Monday, April 27, 2009

Beadboard Updates

These next few Ramblers are all going to be about the same thing, I suspect: knocking shit up and tearing shit down here at Beadboard Manor. In a push to finally get the basement in some kind of order - largely motivated, I'll admit, by the pressing need to get the renters down there. A useful deadline has presented itself in the person of my friend Kate, who is doing a little labor exchange program for the work I've done on her website (and in advance for working on her husband's site). Thanks to her teaching position in the art department at Weslyan, she's come by leftover insulation material and wallboard* that is mine to have for free, provided I come and get it.

Today, as both a prologue to that activity and an epilogue to a Rambler so old that it's from the previous incarnation of the Rambler, I finally got around to removing the pipe that went to the old and long-gone water softener. And I quote:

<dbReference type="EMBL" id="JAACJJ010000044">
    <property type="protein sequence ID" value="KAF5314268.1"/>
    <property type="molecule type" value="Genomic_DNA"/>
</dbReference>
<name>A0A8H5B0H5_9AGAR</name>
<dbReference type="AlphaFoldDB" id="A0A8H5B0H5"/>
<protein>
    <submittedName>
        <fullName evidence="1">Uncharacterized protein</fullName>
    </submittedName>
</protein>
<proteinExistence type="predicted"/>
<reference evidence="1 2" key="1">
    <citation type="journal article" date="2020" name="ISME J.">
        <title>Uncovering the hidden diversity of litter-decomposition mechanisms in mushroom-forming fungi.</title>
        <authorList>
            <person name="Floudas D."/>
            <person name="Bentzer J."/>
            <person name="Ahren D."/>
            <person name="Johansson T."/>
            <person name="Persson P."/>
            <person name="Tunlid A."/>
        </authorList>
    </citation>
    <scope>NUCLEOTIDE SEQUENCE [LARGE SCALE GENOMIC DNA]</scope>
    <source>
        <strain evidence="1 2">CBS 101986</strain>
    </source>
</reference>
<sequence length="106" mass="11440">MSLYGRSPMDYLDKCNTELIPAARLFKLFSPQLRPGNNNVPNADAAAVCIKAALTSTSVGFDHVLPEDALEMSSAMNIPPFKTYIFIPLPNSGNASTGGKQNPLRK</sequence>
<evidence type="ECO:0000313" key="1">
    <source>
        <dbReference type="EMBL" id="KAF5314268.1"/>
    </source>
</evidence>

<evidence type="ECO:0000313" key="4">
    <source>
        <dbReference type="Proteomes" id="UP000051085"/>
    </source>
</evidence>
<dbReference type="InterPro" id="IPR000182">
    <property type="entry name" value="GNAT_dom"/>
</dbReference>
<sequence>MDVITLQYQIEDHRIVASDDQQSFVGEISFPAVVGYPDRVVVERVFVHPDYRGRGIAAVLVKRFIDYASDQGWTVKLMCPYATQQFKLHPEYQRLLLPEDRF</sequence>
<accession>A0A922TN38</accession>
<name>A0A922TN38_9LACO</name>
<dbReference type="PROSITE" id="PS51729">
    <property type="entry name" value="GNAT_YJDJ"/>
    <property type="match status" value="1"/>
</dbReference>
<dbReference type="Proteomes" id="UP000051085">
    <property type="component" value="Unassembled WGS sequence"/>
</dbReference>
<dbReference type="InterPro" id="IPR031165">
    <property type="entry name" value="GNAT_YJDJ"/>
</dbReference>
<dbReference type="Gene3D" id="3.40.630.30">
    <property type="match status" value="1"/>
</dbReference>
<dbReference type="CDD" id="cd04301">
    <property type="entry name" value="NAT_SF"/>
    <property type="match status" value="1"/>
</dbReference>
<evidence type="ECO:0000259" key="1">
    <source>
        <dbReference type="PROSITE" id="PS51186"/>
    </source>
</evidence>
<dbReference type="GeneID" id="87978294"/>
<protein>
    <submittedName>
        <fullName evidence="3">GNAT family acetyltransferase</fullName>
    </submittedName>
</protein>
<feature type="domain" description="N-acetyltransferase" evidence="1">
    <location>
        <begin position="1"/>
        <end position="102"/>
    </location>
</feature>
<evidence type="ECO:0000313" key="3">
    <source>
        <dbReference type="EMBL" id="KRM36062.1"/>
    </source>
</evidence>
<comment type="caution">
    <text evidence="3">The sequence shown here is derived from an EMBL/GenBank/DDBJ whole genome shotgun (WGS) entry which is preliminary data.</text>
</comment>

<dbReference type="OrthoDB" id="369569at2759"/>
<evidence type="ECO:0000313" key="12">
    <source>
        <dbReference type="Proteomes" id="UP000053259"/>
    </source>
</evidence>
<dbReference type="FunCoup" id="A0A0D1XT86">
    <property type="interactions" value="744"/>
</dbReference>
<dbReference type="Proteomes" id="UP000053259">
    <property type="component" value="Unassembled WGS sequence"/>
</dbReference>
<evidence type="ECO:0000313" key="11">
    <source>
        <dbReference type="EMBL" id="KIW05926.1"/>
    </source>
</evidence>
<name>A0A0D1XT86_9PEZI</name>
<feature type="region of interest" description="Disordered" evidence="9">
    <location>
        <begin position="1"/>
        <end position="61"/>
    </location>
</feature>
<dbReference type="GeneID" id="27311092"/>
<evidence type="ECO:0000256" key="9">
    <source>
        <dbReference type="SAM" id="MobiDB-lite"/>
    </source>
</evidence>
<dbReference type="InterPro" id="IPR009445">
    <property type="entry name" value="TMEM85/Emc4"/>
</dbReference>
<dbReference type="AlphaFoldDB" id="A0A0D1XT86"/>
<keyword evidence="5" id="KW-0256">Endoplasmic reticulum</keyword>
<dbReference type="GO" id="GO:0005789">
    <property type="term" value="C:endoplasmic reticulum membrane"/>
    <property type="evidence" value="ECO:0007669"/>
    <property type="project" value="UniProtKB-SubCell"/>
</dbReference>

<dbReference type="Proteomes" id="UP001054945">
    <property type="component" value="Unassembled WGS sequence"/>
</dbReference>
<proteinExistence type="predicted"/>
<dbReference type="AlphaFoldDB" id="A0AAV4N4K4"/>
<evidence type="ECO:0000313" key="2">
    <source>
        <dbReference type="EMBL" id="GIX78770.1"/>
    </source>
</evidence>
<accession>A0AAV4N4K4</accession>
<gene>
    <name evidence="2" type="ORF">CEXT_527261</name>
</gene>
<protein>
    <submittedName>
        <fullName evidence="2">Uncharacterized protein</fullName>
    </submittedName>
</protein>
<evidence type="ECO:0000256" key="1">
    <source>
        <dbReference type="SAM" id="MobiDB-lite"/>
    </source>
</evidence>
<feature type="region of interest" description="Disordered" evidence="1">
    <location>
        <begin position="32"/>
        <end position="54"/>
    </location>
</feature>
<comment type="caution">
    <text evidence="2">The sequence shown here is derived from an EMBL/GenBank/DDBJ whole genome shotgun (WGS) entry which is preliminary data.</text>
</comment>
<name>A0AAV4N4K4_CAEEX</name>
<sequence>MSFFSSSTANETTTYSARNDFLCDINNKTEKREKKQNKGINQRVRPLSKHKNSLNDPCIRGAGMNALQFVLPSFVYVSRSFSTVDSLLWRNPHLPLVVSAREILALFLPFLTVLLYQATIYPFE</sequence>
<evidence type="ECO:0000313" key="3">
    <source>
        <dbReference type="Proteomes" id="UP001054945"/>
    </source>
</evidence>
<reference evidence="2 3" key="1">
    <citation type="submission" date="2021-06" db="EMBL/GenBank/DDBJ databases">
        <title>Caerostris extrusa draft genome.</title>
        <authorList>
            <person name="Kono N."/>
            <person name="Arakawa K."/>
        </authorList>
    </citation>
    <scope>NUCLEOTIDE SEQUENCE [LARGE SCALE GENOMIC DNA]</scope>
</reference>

"What’s really going on is the sudden parallel attack of all our utility possessions. Everything we own that’s designed to cook, drain, flush, cool or transport has just gone bang-klunk in the last few weeks. It’s as if all of our appliances and cars have signed a murder/suicide pact.

It started with the upstairs fan. The blare of the smoke-alarm, a cloud of blue smoke, and it was time for a new fan. Fine, window fans are affordable things – although they’re trying to make them less affordable. The first fan we found came equipped with dual-blades, a digital readout and a remote control (!), and retailed for $60. We ended up with the classic $14 from Sears.